I’m aware there’s plenty of idiots on the Internet. But it’s absurd, and childish, to claim you’re not threatening net neutrality when you’re in fact doing that exact thing and actually expect us to buy into the lie. They can try to pretend that how you access your water matters, but the fact is that water is water, regardless of whether you’re drinking with a straw or a spoon.

The op-ed piece that Google and Verizon put in the Washington Post today is just more attempts at obfuscation, claiming without any effort at being convincing that somehow the wireless access to the Internet makes it somehow a different Internet that should be subject to unique rules (or, better yet for them, no rules.)

I’m willing to say that manipulating the public through intentional deception (aka lying), especially on an issue as important as net neutrality, is evil. And it’s clear that Google and Verizon are (badly) attempting to do this for a mutual financial gain.

Welcome to being evil, Google.

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7 Responses to “Comic Update: Define “Evil””

  1. Personally, I disagree with the fundamental principle of this particular comic/blog post. The whole Google/Verizon proposal isn’t really comparable to evaporated water versus liquid water, it’s more comparable to tap water versus bottled water (or, probably more accurately would be a comparison between electricity and batteries). They are being delivered in two different manners. One is provided to you as a service, the other is provided as a specifically-measured good that you purchase. If you want more, you have to buy another package. You’re still getting the same end result, but you’re acquiring it in two very different ways.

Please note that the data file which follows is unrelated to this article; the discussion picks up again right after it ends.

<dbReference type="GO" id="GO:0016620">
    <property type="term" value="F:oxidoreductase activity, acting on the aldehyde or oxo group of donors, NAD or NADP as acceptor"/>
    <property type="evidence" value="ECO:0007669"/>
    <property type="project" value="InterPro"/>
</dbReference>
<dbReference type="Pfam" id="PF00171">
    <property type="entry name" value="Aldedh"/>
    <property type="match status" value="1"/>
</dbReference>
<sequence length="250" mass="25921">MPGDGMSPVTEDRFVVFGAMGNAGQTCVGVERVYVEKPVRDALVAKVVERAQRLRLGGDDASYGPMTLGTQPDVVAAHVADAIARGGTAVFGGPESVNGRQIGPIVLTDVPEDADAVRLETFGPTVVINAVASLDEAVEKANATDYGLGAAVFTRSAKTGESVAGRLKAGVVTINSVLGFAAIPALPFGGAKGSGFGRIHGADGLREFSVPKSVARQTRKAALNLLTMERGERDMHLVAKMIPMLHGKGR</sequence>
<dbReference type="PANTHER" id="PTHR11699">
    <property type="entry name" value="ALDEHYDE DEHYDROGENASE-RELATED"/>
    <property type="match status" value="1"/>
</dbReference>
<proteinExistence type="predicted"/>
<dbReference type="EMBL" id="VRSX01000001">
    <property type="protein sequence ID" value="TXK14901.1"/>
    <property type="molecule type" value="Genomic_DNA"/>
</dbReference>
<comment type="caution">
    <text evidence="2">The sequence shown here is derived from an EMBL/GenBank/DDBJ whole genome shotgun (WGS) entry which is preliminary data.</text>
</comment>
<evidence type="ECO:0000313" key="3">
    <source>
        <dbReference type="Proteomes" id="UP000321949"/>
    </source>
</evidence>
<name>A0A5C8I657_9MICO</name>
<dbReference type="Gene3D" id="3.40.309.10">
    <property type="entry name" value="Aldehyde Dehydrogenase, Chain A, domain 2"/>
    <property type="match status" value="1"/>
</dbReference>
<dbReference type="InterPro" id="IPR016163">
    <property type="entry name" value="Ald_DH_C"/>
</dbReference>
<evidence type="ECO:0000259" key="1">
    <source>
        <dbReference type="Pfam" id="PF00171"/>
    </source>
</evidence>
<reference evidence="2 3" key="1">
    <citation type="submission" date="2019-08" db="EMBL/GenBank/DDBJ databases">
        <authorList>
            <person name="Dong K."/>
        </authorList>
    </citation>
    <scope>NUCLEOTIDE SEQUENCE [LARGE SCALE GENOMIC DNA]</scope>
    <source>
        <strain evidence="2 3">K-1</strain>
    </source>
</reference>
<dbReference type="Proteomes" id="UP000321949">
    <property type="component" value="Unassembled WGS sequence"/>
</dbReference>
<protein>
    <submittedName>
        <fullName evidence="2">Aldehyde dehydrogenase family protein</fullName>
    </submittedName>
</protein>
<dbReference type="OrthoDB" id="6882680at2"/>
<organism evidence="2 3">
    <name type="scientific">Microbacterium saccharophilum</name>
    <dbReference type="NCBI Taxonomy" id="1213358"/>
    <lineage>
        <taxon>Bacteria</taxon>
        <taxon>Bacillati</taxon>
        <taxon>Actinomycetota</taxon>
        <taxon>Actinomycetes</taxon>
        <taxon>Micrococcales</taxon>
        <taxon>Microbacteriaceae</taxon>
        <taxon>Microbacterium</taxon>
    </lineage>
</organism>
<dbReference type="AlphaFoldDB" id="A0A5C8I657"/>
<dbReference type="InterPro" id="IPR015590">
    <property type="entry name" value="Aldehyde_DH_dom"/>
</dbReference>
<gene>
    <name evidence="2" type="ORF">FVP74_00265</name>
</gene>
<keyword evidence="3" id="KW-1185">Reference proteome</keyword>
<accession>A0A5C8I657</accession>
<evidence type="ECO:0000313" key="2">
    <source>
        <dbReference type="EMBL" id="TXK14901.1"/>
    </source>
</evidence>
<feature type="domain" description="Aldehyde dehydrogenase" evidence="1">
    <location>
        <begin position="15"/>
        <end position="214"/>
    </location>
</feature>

The bottom line is that the infrastructure just isn’t there for net neutrality to be a realistic goal at this point in the wireless sphere. Some things are going to have to take precedence over others, unfortunately. Do I like it? No. Do I understand it? Yes.